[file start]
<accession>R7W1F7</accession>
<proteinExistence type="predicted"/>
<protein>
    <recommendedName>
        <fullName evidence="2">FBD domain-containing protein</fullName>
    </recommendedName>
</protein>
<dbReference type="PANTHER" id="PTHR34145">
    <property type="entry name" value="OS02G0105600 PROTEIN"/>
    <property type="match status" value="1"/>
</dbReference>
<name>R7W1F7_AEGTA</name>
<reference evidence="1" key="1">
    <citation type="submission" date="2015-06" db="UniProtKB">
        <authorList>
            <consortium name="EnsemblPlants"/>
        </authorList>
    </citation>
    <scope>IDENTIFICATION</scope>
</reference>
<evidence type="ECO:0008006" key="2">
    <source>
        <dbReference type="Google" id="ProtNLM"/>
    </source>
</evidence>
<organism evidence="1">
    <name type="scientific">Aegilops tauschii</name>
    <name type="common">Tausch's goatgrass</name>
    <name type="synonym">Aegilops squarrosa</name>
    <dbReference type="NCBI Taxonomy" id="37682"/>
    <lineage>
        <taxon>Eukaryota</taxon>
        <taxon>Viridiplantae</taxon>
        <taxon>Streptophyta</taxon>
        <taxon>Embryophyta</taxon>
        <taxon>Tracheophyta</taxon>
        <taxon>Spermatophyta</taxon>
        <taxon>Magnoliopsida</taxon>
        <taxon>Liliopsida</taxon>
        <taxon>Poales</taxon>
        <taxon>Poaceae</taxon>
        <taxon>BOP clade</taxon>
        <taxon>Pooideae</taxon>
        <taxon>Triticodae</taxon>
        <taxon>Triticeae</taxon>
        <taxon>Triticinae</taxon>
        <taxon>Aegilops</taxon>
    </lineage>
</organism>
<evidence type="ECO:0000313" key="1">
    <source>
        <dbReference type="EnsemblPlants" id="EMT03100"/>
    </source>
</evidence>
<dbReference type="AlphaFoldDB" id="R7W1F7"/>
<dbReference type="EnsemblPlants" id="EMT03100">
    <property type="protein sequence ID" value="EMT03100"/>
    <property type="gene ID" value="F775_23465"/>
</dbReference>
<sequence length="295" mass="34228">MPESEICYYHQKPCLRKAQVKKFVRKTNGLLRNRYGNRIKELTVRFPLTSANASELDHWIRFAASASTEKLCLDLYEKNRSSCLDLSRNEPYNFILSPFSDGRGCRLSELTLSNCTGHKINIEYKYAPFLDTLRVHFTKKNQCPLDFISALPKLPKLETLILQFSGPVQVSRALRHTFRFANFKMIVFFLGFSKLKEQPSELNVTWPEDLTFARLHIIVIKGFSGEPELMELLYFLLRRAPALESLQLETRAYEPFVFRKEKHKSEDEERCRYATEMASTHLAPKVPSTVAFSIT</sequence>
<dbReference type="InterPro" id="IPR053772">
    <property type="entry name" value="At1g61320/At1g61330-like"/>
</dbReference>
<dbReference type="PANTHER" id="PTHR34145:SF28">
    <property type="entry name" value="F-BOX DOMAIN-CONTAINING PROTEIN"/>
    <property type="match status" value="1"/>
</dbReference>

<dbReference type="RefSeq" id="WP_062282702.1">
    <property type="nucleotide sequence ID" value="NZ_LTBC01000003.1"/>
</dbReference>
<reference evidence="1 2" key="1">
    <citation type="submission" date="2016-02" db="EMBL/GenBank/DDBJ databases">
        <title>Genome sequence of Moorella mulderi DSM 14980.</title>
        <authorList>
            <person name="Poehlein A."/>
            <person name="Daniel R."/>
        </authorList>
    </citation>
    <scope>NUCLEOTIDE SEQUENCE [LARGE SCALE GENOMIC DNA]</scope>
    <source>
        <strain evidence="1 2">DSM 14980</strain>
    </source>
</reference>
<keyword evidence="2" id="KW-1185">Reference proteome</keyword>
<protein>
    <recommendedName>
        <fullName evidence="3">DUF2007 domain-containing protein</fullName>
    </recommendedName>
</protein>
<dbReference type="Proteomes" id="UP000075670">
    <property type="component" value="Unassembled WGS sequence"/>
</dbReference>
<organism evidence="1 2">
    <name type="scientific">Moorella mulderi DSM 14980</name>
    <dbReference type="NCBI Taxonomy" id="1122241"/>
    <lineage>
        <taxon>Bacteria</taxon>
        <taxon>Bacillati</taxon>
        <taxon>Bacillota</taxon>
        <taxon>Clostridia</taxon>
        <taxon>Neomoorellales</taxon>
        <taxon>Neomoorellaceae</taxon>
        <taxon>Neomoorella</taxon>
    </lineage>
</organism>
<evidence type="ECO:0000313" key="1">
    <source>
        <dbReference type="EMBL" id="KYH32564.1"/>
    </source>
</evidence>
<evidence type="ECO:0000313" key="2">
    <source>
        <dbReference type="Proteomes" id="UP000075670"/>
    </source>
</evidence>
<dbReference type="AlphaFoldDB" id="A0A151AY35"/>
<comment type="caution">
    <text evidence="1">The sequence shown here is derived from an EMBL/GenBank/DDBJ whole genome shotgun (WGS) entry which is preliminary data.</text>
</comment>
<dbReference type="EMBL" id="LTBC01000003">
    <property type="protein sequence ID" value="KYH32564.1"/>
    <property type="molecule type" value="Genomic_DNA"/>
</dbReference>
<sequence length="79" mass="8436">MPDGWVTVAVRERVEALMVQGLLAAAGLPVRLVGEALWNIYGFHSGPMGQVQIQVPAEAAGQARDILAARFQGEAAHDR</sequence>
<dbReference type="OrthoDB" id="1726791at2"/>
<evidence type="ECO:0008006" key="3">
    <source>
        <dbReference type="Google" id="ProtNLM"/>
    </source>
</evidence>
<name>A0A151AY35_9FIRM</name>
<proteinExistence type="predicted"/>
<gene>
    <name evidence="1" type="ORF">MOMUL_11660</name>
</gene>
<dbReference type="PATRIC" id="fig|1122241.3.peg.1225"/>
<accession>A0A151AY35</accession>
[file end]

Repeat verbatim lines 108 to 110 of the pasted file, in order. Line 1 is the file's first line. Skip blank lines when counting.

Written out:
        <dbReference type="EMBL" id="KYH32564.1"/>
    </source>
</evidence>